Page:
If you’re on a keto diet, giving up sugar may be one of the hardest things to do. Sugar is deceptively addictive and let’s face it, a little bit of sweetness makes a lot of things better. This is true for coffee as well, where many coffee lovers need at least one or two teaspoons (or more!) to make their morning coffee more palatable. Does this mean you need to give up your coffee on a keto diet? Absolutely not! Black coffee is one of the best beverages for a keto diet, as long as you skip the milk, creamer, and sugar.
If you just can’t do without some sweetness, here are some keto sugar substitutes that will make your coffee taste great while not affecting your diet.
The Best Low Carb Sweeteners
The OG artificial keto sweetener has to be Stevia. Derived from the Stevia plant from which it gets its name, this is truly a low carb sweetener with zero calories. Stevia is one of the best sugar substitutes for keto diet since it’s easy to find, can be either liquid or powder, and you need a small amount. Stevia is much sweeter than normal sugar so you only need to use very little.
The major advantages of Stevia are that it doesn’t raise blood sugar levels, is easy to use, and has no calories. However, there are a few disadvantages such as a reported bitter aftertaste for some people, you may accidentally use too much, and there are no long-term studies on Stevia as of now. Stevia is very popular and some may consider it the best keto sweetener.
Xylitol is a sugar alcohol derived from plants and is commonly used to sweeten desserts, candies, sugar-free gum, and mouthwash. This isn’t a completely carb-free option but it’s incredibly low in carbohydrates (4g per teaspoon) and calories (3 calories per teaspoon). Xylitol isn’t completely absorbed by the gut so it won’t affect your net carb intake or your blood sugar levels. It’s exactly as sweet as sugar so substituting it in your coffee is very simple.
However, excessive use of xylitol has been linked to gut issues like an upset stomach, gas, bloating, and diarrhea. Keep an eye on your xylitol intake and stop immediately if you notice any adverse effects. Also note that xylitol is lethal to dogs and cats, even in small doses, so keep it stored carefully if you have furry friends running about.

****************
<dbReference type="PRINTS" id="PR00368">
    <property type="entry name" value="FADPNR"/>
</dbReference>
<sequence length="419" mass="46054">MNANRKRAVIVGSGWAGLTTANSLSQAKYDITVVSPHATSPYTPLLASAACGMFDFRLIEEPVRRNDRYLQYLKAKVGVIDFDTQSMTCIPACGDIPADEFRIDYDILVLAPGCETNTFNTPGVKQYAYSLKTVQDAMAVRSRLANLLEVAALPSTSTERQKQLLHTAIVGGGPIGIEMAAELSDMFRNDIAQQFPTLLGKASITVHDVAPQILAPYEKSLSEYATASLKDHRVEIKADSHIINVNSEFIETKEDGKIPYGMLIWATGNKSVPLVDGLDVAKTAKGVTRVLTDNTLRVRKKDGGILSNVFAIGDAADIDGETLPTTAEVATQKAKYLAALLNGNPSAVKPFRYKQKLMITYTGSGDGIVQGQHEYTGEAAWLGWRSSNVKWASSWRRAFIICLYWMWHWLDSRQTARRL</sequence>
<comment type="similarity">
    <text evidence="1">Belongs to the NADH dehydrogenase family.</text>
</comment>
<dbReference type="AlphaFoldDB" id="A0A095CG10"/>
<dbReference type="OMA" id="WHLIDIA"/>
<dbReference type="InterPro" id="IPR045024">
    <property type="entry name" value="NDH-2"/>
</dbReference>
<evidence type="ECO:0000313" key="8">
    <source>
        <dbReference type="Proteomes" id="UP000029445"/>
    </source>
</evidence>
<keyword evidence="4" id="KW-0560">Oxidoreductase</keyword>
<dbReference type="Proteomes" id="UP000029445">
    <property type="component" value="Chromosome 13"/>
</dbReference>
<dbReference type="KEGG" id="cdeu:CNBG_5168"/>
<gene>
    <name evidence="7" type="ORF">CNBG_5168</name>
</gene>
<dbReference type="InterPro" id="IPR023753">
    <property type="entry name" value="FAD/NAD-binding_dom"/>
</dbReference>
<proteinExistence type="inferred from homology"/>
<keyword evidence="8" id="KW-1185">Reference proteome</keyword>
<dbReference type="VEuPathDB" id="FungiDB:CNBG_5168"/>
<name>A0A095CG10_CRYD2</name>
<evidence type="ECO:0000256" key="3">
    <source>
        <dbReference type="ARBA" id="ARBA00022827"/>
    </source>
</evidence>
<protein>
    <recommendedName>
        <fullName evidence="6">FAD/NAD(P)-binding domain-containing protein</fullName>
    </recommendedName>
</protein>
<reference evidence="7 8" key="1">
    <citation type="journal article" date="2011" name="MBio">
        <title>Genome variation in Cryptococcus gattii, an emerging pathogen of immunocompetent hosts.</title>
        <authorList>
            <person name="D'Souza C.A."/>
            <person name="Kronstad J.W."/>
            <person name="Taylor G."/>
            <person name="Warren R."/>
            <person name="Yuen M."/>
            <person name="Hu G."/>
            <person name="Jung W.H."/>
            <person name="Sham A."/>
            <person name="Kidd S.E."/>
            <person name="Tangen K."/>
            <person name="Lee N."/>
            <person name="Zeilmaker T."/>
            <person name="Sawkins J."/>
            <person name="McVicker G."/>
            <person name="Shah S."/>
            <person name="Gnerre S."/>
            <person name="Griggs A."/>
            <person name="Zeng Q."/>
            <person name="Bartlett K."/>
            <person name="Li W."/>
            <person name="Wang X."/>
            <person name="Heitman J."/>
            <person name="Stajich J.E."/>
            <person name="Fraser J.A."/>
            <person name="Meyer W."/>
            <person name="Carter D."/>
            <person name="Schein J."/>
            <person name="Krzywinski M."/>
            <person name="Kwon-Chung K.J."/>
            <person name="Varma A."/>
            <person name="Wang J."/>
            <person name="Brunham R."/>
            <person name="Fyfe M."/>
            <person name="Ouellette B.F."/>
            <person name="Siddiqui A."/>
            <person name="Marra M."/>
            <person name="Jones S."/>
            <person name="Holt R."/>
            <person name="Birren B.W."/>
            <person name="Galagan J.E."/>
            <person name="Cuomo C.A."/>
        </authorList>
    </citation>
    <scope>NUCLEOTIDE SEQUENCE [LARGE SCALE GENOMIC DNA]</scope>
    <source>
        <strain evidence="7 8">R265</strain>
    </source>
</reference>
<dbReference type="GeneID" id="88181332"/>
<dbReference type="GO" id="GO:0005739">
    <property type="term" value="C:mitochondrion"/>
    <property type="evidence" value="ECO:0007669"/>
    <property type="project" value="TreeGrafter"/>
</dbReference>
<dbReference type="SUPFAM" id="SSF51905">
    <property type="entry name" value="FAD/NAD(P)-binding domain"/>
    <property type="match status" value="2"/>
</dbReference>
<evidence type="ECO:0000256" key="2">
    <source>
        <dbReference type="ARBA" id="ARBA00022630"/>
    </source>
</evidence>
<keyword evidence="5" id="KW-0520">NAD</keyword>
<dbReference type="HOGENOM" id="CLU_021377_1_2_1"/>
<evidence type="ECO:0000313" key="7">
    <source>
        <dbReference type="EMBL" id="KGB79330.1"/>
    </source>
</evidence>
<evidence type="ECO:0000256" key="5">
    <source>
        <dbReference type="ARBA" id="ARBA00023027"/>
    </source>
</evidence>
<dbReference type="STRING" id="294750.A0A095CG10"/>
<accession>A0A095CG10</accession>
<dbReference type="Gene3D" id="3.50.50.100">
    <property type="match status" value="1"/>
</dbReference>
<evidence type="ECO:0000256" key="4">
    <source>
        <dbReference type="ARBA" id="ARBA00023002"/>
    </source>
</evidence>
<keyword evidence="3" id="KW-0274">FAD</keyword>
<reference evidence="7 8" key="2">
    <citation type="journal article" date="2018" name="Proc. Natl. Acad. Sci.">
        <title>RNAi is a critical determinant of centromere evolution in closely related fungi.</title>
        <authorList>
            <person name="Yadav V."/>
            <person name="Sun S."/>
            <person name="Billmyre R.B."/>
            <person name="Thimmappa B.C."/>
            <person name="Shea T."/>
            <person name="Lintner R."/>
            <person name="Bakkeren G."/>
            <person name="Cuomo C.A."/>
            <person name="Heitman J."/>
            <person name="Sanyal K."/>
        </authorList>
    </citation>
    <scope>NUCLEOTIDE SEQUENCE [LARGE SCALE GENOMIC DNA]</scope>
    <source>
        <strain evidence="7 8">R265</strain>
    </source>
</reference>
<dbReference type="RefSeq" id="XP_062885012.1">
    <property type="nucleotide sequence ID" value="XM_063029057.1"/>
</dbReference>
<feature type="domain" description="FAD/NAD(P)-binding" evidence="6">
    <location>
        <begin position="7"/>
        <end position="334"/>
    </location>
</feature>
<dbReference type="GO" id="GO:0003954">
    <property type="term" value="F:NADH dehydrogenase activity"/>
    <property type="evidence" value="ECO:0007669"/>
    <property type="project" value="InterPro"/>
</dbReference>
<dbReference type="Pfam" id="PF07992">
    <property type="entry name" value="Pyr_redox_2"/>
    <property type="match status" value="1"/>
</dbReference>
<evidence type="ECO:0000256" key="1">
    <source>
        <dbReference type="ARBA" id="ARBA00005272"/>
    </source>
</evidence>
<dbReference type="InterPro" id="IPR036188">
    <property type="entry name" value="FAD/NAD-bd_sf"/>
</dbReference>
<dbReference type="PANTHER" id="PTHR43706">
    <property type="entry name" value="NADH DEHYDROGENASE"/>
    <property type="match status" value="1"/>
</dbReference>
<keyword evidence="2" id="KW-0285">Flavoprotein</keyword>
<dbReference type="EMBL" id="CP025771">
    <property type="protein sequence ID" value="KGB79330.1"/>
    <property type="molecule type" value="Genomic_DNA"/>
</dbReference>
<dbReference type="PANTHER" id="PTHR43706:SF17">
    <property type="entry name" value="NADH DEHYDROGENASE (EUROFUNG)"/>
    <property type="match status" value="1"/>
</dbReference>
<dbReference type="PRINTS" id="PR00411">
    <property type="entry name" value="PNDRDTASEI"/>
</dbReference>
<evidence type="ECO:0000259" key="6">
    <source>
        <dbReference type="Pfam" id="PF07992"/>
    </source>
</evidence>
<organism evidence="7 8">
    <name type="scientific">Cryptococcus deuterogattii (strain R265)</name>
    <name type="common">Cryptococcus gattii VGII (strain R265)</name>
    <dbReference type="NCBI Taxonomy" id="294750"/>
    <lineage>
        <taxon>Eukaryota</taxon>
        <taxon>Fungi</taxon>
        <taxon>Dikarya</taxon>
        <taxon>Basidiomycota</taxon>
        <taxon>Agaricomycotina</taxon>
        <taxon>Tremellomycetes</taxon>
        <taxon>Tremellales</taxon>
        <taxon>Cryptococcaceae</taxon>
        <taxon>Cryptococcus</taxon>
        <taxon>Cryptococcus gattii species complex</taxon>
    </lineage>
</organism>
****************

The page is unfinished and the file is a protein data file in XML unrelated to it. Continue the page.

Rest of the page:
This is another sugar alcohol, made from fermented cornstarch or corn. Erythritol is 80% as sweet as sugar but has negligible calories or carbohydrate content. Unlike the aforementioned xylitol, erythritol doesn’t cause digestive issues thanks to its low molecular weight.
Erythritol won’t raise blood sugar or insulin levels and it can easily be used as a substitute for sugar in cooking, baking, and making your coffee. You’d be surprised to know that while erythritol looks and acts like sugar, it has a strange mouthfeel (a cooling effect) that some may not like. It’s also slow to dissolve so it can become gritty in your cup. All things considered, this is a good option for a low carb sweetener that is easy to use and can actually lower your blood glucose levels.
4. Monk Fruit
Monk fruit sweetener is derived from the monk fruit plant which is native to southern China. Natively known as Luo Han Guo, monk fruit sweetener is relatively new to the western world but has been used in its dried form for centuries in soups, teas, and broths across Asia. In its natural form, monk fruit contains natural sugars (sucrose and fructose) and antioxidant compounds called mogrosides, which account for much of its sweetness. Dried or processed monk fruit sweetener is mostly mogrosides which makes it carb-free and with zero calories. Depending on the concentration of mogrosides, monk fruit sweetener can be anywhere between 100-250 times sweeter than regular sugar.
As a natural sugar substitute used for centuries, monk fruit is safe to use for food and beverages and it leaves a very mild aftertaste. It doesn’t cause stomach issues like sugar alcohols and it’s not as harshly flavored as stevia. However, monk fruit is a pricier option than others on the list. Also, note that monk fruit is sometimes adulterated with fillers so always examine the pack before buying.
5. Yakon Syrup